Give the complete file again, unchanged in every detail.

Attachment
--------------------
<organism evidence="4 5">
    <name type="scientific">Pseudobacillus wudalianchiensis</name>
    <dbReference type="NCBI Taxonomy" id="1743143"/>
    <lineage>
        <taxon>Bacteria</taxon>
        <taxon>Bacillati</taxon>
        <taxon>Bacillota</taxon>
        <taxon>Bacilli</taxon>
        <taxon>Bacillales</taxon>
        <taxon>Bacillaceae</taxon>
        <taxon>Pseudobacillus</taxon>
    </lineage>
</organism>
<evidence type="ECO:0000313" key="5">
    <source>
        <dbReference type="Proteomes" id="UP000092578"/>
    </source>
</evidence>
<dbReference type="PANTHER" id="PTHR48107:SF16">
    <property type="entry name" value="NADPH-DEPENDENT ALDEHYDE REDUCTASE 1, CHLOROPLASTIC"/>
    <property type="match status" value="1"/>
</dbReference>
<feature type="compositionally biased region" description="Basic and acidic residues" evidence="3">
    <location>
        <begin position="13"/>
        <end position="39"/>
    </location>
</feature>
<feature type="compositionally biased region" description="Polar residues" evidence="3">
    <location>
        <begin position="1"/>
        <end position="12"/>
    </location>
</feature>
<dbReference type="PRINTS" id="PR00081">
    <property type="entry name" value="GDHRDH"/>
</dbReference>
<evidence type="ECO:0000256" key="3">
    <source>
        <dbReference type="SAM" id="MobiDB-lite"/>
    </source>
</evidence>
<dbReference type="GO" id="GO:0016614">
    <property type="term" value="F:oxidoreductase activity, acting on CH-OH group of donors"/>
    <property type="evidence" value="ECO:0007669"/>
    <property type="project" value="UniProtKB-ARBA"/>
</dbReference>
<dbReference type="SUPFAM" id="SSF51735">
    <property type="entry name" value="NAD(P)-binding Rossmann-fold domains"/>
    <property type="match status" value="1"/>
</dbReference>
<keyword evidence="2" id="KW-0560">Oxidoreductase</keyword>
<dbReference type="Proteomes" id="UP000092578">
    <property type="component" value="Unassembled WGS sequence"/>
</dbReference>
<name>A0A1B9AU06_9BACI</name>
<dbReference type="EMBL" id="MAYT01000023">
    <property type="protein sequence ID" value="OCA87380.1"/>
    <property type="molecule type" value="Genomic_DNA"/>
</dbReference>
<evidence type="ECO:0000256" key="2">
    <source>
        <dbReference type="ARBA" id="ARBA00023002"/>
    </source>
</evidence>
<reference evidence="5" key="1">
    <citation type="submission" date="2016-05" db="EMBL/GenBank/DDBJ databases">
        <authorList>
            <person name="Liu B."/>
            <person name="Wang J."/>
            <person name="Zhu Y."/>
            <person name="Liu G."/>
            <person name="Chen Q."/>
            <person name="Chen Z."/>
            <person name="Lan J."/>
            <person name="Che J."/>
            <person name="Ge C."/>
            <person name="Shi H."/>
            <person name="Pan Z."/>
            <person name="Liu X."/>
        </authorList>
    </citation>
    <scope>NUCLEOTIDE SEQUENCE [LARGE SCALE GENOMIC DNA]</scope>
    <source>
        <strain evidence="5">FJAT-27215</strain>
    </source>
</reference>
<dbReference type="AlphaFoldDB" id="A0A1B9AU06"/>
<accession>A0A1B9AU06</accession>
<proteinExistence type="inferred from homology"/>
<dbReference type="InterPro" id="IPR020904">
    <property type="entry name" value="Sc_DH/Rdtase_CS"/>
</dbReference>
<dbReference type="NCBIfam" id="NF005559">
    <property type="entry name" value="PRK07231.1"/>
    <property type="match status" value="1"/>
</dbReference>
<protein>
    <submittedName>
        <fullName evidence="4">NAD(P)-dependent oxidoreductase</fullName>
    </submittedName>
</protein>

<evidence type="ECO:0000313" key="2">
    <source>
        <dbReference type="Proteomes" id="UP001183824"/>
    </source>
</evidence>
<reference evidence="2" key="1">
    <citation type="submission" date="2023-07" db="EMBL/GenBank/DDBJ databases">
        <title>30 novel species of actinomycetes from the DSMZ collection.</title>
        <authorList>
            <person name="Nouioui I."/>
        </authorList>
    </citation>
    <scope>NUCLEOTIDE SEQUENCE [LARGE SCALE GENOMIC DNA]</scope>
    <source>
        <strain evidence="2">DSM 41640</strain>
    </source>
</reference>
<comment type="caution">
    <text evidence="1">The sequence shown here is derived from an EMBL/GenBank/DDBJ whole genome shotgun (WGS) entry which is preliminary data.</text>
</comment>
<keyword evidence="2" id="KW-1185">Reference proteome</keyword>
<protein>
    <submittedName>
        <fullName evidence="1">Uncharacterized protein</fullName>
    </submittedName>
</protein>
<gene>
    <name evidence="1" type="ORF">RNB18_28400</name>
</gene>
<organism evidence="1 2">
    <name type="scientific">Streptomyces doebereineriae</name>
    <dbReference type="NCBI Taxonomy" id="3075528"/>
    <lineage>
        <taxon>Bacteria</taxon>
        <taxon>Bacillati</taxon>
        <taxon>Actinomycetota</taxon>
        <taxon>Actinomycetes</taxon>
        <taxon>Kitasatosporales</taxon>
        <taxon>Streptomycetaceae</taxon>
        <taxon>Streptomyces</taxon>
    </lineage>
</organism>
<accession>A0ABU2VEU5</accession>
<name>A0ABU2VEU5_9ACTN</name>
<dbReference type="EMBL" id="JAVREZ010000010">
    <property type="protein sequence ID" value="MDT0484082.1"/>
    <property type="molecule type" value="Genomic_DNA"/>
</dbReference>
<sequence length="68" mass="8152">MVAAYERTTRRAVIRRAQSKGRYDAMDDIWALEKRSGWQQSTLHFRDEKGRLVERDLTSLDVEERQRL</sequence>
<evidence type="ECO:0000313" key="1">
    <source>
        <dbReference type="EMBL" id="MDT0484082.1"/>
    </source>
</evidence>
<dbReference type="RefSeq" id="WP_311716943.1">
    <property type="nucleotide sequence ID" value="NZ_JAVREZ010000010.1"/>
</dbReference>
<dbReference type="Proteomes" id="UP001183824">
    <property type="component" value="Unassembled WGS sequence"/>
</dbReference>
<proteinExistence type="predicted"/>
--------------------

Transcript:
<organism evidence="4 5">
    <name type="scientific">Pseudobacillus wudalianchiensis</name>
    <dbReference type="NCBI Taxonomy" id="1743143"/>
    <lineage>
        <taxon>Bacteria</taxon>
        <taxon>Bacillati</taxon>
        <taxon>Bacillota</taxon>
        <taxon>Bacilli</taxon>
        <taxon>Bacillales</taxon>
        <taxon>Bacillaceae</taxon>
        <taxon>Pseudobacillus</taxon>
    </lineage>
</organism>
<evidence type="ECO:0000313" key="5">
    <source>
        <dbReference type="Proteomes" id="UP000092578"/>
    </source>
</evidence>
<dbReference type="PANTHER" id="PTHR48107:SF16">
    <property type="entry name" value="NADPH-DEPENDENT ALDEHYDE REDUCTASE 1, CHLOROPLASTIC"/>
    <property type="match status" value="1"/>
</dbReference>
<feature type="compositionally biased region" description="Basic and acidic residues" evidence="3">
    <location>
        <begin position="13"/>
        <end position="39"/>
    </location>
</feature>
<feature type="compositionally biased region" description="Polar residues" evidence="3">
    <location>
        <begin position="1"/>
        <end position="12"/>
    </location>
</feature>
<dbReference type="PRINTS" id="PR00081">
    <property type="entry name" value="GDHRDH"/>
</dbReference>
<evidence type="ECO:0000256" key="3">
    <source>
        <dbReference type="SAM" id="MobiDB-lite"/>
    </source>
</evidence>
<dbReference type="GO" id="GO:0016614">
    <property type="term" value="F:oxidoreductase activity, acting on CH-OH group of donors"/>
    <property type="evidence" value="ECO:0007669"/>
    <property type="project" value="UniProtKB-ARBA"/>
</dbReference>
<dbReference type="SUPFAM" id="SSF51735">
    <property type="entry name" value="NAD(P)-binding Rossmann-fold domains"/>
    <property type="match status" value="1"/>
</dbReference>
<keyword evidence="2" id="KW-0560">Oxidoreductase</keyword>
<dbReference type="Proteomes" id="UP000092578">
    <property type="component" value="Unassembled WGS sequence"/>
</dbReference>
<name>A0A1B9AU06_9BACI</name>
<dbReference type="EMBL" id="MAYT01000023">
    <property type="protein sequence ID" value="OCA87380.1"/>
    <property type="molecule type" value="Genomic_DNA"/>
</dbReference>
<evidence type="ECO:0000256" key="2">
    <source>
        <dbReference type="ARBA" id="ARBA00023002"/>
    </source>
</evidence>
<reference evidence="5" key="1">
    <citation type="submission" date="2016-05" db="EMBL/GenBank/DDBJ databases">
        <authorList>
            <person name="Liu B."/>
            <person name="Wang J."/>
            <person name="Zhu Y."/>
            <person name="Liu G."/>
            <person name="Chen Q."/>
            <person name="Chen Z."/>
            <person name="Lan J."/>
            <person name="Che J."/>
            <person name="Ge C."/>
            <person name="Shi H."/>
            <person name="Pan Z."/>
            <person name="Liu X."/>
        </authorList>
    </citation>
    <scope>NUCLEOTIDE SEQUENCE [LARGE SCALE GENOMIC DNA]</scope>
    <source>
        <strain evidence="5">FJAT-27215</strain>
    </source>
</reference>
<dbReference type="AlphaFoldDB" id="A0A1B9AU06"/>
<accession>A0A1B9AU06</accession>
<proteinExistence type="inferred from homology"/>
<dbReference type="InterPro" id="IPR020904">
    <property type="entry name" value="Sc_DH/Rdtase_CS"/>
</dbReference>
<dbReference type="NCBIfam" id="NF005559">
    <property type="entry name" value="PRK07231.1"/>
    <property type="match status" value="1"/>
</dbReference>
<protein>
    <submittedName>
        <fullName evidence="4">NAD(P)-dependent oxidoreductase</fullName>
    </submittedName>
</protein>

<evidence type="ECO:0000313" key="2">
    <source>
        <dbReference type="Proteomes" id="UP001183824"/>
    </source>
</evidence>
<reference evidence="2" key="1">
    <citation type="submission" date="2023-07" db="EMBL/GenBank/DDBJ databases">
        <title>30 novel species of actinomycetes from the DSMZ collection.</title>
        <authorList>
            <person name="Nouioui I."/>
        </authorList>
    </citation>
    <scope>NUCLEOTIDE SEQUENCE [LARGE SCALE GENOMIC DNA]</scope>
    <source>
        <strain evidence="2">DSM 41640</strain>
    </source>
</reference>
<comment type="caution">
    <text evidence="1">The sequence shown here is derived from an EMBL/GenBank/DDBJ whole genome shotgun (WGS) entry which is preliminary data.</text>
</comment>
<keyword evidence="2" id="KW-1185">Reference proteome</keyword>
<protein>
    <submittedName>
        <fullName evidence="1">Uncharacterized protein</fullName>
    </submittedName>
</protein>
<gene>
    <name evidence="1" type="ORF">RNB18_28400</name>
</gene>
<organism evidence="1 2">
    <name type="scientific">Streptomyces doebereineriae</name>
    <dbReference type="NCBI Taxonomy" id="3075528"/>
    <lineage>
        <taxon>Bacteria</taxon>
        <taxon>Bacillati</taxon>
        <taxon>Actinomycetota</taxon>
        <taxon>Actinomycetes</taxon>
        <taxon>Kitasatosporales</taxon>
        <taxon>Streptomycetaceae</taxon>
        <taxon>Streptomyces</taxon>
    </lineage>
</organism>
<accession>A0ABU2VEU5</accession>
<name>A0ABU2VEU5_9ACTN</name>
<dbReference type="EMBL" id="JAVREZ010000010">
    <property type="protein sequence ID" value="MDT0484082.1"/>
    <property type="molecule type" value="Genomic_DNA"/>
</dbReference>
<sequence length="68" mass="8152">MVAAYERTTRRAVIRRAQSKGRYDAMDDIWALEKRSGWQQSTLHFRDEKGRLVERDLTSLDVEERQRL</sequence>
<evidence type="ECO:0000313" key="1">
    <source>
        <dbReference type="EMBL" id="MDT0484082.1"/>
    </source>
</evidence>
<dbReference type="RefSeq" id="WP_311716943.1">
    <property type="nucleotide sequence ID" value="NZ_JAVREZ010000010.1"/>
</dbReference>
<dbReference type="Proteomes" id="UP001183824">
    <property type="component" value="Unassembled WGS sequence"/>
</dbReference>
<proteinExistence type="predicted"/>